Kenya Wildlife Service (KWS) has constituted a national Sable antelope conservation task force to counter the continued decrease of Sable antelope numbers in the country.
This was said during the launch of a three day formulation of Sable Antelope strategy workshop on Monday May 14, 2012 by KWS senior scientist, Dr. Charles Musyoki, who was representing the KWS director Mr. Julius Kipng’etich.
Speaking at Pwani University, Kilifi, Dr. Musyoki illustrated that in Kenya alone, the sable antelope has declined considerably in its former range in the last 30 years and are only found in Shimba Hills National Reserve. Currently, the population is estimated to be 75 individuals. This is an alarming decline compared to 265 individuals in 1960.
Formulating the task force was seen as an approach in recognition of the threats facing the remaining population of sable antelopes in Shimba Hills. KWS with its partners; Larfarge Ecosystems, World Wide Fund for Nature (WWF), Mwaluganje Elephant Sanctuary, Baobab Trust, Friends of Tsavo, Shimba Forest Guides Association (SHIFOCA), Shimba Hills Community Forest Association (SHICOFA), Shimba Lodge and Eden Wildlife Trust found it prudent to initiate a conservation planning process for them.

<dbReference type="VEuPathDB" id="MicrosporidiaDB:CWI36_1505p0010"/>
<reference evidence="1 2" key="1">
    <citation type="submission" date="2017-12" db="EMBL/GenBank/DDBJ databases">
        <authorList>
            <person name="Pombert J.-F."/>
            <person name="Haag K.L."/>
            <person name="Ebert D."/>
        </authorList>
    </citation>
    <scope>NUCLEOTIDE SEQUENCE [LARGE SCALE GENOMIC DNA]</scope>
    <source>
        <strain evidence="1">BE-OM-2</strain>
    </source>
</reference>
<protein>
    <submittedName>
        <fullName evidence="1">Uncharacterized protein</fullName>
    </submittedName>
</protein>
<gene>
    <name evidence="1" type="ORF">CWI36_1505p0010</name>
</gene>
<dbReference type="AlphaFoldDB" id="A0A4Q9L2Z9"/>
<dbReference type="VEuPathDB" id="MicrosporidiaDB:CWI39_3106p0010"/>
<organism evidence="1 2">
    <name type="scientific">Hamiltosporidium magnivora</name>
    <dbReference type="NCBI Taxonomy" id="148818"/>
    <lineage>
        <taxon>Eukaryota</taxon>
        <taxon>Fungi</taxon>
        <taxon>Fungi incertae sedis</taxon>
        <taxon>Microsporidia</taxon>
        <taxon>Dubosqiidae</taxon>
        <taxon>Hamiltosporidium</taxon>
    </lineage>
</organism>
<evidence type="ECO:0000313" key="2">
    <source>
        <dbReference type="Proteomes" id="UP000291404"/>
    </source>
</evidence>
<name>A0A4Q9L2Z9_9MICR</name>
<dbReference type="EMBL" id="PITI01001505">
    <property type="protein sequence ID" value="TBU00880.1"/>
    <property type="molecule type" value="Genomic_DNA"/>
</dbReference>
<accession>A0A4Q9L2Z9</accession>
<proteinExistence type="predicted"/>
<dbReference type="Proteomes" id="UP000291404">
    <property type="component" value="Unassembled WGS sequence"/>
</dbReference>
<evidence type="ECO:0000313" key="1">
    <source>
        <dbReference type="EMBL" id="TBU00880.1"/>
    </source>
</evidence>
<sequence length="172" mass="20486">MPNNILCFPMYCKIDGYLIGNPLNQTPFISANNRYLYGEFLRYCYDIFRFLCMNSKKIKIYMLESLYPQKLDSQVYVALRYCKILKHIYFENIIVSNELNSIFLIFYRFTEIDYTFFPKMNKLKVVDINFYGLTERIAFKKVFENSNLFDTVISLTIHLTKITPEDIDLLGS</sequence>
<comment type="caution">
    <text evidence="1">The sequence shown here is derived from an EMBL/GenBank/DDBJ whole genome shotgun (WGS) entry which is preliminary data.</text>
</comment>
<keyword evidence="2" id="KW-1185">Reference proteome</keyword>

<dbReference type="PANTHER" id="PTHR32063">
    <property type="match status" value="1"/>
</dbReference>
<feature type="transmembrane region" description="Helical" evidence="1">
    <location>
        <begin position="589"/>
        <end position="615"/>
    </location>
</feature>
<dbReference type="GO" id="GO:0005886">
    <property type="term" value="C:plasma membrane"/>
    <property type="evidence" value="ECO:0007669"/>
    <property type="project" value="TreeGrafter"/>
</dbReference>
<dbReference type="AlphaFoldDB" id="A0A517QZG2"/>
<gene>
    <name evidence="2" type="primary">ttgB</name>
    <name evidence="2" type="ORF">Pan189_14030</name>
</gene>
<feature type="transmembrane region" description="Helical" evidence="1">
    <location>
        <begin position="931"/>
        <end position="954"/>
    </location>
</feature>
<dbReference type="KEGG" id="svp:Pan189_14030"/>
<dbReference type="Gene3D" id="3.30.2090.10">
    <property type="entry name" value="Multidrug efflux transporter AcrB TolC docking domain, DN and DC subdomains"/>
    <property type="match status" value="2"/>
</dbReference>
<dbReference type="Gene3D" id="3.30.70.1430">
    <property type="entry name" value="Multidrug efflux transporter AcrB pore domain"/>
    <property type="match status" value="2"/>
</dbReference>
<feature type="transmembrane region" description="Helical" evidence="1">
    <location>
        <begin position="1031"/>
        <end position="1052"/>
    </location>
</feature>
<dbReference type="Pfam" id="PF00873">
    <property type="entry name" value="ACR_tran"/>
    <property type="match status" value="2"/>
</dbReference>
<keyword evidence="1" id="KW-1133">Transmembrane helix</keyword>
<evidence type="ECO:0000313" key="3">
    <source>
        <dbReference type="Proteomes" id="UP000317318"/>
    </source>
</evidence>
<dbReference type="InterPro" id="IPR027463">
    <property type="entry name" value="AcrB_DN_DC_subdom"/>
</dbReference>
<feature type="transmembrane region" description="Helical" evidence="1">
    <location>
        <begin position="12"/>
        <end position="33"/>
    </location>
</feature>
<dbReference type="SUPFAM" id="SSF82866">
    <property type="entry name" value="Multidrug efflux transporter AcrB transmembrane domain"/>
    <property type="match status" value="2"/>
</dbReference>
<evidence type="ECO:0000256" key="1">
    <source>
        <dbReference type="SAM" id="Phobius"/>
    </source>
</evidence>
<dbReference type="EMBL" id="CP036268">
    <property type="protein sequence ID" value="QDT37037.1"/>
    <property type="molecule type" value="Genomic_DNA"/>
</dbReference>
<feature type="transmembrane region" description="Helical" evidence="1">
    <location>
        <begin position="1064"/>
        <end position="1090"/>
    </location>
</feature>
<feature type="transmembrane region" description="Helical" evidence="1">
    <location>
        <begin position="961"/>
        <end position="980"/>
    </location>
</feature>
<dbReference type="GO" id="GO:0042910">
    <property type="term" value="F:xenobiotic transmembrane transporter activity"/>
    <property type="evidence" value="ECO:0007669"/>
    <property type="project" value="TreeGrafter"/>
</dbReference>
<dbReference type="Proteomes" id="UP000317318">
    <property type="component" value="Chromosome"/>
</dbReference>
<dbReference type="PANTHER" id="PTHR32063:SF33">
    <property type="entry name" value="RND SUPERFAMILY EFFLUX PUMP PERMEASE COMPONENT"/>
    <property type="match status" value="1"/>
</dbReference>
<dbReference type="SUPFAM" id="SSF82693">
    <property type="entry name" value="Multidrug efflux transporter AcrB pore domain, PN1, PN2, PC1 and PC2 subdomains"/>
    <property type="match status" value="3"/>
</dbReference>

Sable antelopes are on the priority list of nationally endangered species in Kenya and KWS is keen on seeing that a national conservation strategy is developed to guide all efforts to conserve the species for posterity. They have been eliminated from large areas of their former range due to a combination of factors that include diseases, predation, drought-caused food shortages, habitat loss and degradation compounded by inter-species competition.
Dr. Musyoki appreciated the efforts of the national task force in championing the process of developing a national conservation strategy for Sable antelopes. Being the flagship species for conservation in Shimba Hills National Reserve, Dr. Musyoki further challenged the task force during the planning process to explore the feasibility of establishing additional sable antelope conservation areas to complement Shimba Hills. In addition, he further outlined the areas of strategic focus in sable antelope conservation as ecological management, community involvement, enhancing security, establishing additional sable antelope conservation areas, policy and legislative considerations.
Participants of the workshop were urged to discuss key features of the strategy, specific challenges and risk factors facing sable antelopes. The workshop developed a vision and strategic objectives for the strategy which were as a result of stakeholder identified threats to the conservation of the sable antelope.
The workshop which has been funded by the World Bank seeks to integrate trans-boundary conservation with Tanzania will enhance regional partnership in sable antelope conservation.